Krystal Totten: Oh, she-- yeah. So for a patient to need to go on ECMO, it's a last ditch effort. It's a maximum form of life support.

Last month, Becky Fulks began to improve. She was taken off the ECMO machine, but still has a tracheostomy tube. It's unclear if the 49-year-old mother of two will ever get back to nursing.

Sharyn Alfonsi: What does Becky's story tell us about all the nurses?

Krystal Totten: It's weird to say, she's one of the lucky ones-- who have fought through this. You're putting yourself and your family at risk, you know, every day to take care of people. Even people who-- I've had people look me in the face and tell me it's not real and that they're putting chips in your body. 

Sharyn Alfonsi: That has to be hard as a nurse.

Krystal Totten: It's-- it's really hard.

Sharyn Alfonsi: Especially when your friend's down the hall.

Krystal Totten: It's-- it's very difficult. It feels like a slap in the face.

Dr. Jason Smith: This is our story, but you could take this story to New York, Chicago, LA, Phoenix, you know, Atlanta. You will hear this story at pretty much every hospital, every healthcare system across the country right now.

Dr. Steven Hester, Dr. Jason Smith and Dr. Chuck Anderson

We invited Dr. Jason Smith's colleagues from the two other large medical systems in Louisville to join our conversation. Dr. Steven Hester is chief medical officer with Norton Healthcare. And Dr. Chuck Anderson is with Baptist Health.

Sharyn Alfonsi: Raise your hand if you're hiring at least 50 nurses right now, open positions. (LAUGH) At least 50.

(VOICES) Yeah.

Dr. Chuck Anderson: If-- if they walk in tomorrow, we'll take 'em.

Sharyn Alfonsi: You'll take 'em. A hundred?

Dr. Chuck Anderson: Yes.

Dr. Jason Smith: Yeah.

Sharyn Alfonsi: 150? 150 nurses you're looking for?

Dr. Chuck Anderson: Pre-pandemic-- I think we all had a buffer. I think our buffer is a fine line right now, and that's what's making it difficult.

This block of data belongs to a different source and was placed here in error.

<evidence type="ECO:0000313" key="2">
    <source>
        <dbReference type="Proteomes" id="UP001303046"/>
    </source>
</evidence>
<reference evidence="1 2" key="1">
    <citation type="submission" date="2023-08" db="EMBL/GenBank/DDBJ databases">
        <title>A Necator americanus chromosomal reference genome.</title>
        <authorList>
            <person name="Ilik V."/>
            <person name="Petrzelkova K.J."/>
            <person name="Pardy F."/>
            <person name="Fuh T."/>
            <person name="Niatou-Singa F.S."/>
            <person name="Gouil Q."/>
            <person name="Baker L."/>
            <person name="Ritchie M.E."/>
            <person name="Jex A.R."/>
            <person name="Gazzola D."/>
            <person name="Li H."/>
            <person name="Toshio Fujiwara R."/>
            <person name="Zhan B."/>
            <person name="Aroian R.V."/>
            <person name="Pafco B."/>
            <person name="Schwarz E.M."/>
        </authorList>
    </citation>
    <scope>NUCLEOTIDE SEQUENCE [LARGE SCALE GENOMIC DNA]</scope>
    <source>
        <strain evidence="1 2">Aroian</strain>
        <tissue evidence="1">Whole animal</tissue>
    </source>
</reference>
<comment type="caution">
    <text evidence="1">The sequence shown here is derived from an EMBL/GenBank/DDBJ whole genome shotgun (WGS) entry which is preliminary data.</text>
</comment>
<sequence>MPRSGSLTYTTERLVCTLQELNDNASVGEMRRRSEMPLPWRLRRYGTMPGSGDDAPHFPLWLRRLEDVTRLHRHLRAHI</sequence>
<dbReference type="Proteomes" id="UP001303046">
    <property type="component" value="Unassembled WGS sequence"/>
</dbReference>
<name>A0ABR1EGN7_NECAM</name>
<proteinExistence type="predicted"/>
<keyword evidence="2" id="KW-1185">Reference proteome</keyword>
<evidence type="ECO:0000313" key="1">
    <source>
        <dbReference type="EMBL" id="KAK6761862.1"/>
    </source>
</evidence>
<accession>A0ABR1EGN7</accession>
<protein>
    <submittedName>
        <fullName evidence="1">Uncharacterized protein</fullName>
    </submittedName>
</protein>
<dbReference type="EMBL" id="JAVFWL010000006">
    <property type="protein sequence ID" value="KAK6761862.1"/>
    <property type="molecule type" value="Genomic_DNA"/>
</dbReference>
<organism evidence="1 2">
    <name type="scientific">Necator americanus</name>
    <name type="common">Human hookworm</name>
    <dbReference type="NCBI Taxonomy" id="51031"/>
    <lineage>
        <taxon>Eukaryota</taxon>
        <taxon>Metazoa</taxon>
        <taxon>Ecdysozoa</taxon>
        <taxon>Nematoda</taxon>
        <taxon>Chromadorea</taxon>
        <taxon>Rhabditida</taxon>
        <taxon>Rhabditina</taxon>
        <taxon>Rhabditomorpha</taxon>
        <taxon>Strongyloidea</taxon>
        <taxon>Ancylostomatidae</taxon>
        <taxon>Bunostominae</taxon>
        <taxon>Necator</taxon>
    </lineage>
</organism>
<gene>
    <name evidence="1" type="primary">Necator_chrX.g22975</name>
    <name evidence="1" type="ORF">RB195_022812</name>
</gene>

The supply of nursing school graduates is also falling short, leaving hospitals without enough reinforcements.

Although applications to nursing schools are up, record numbers of prospective nurses are being denied admission because there aren't enough instructors. Last year, 1,700 qualified applicants in Kentucky were turned away from nursing schools because of the lack of teachers.

Dr. Jason Smith: This pandemic will end. All pandemics end. But it's the carry-forward from what we're having to do, and the amount of human capital that we're burning through right now, that are gonna impact the health care system for the next two, five, 10 years.

And a wave of 70 million aging baby boomers is about to flood American health care. Doctors, technicians and an estimated 270,000 new registered nurses will be needed to help care for them, according to the Bureau of Labor Statistics.

Sharyn Alfonsi: Why do you think we haven't been talking about what's next?

Dr. Jason Smith: Well it's a difficult conversation to have. It's not right in front of your face. This is what's the chronic problem? How am I gonna manage the chronic problem? And in healthcare managing chrob-- chronic problems are often much more difficult than, you know, the-- the acute problem. What we're seeing now in a pandemic may become an everyday occurrence, and that's not something that we can sustain for decades.

Produced by Guy Campanile. Associate producer, Clare Hymes. Broadcast associate, Elizabeth Germino. Edited by Warren Lustig.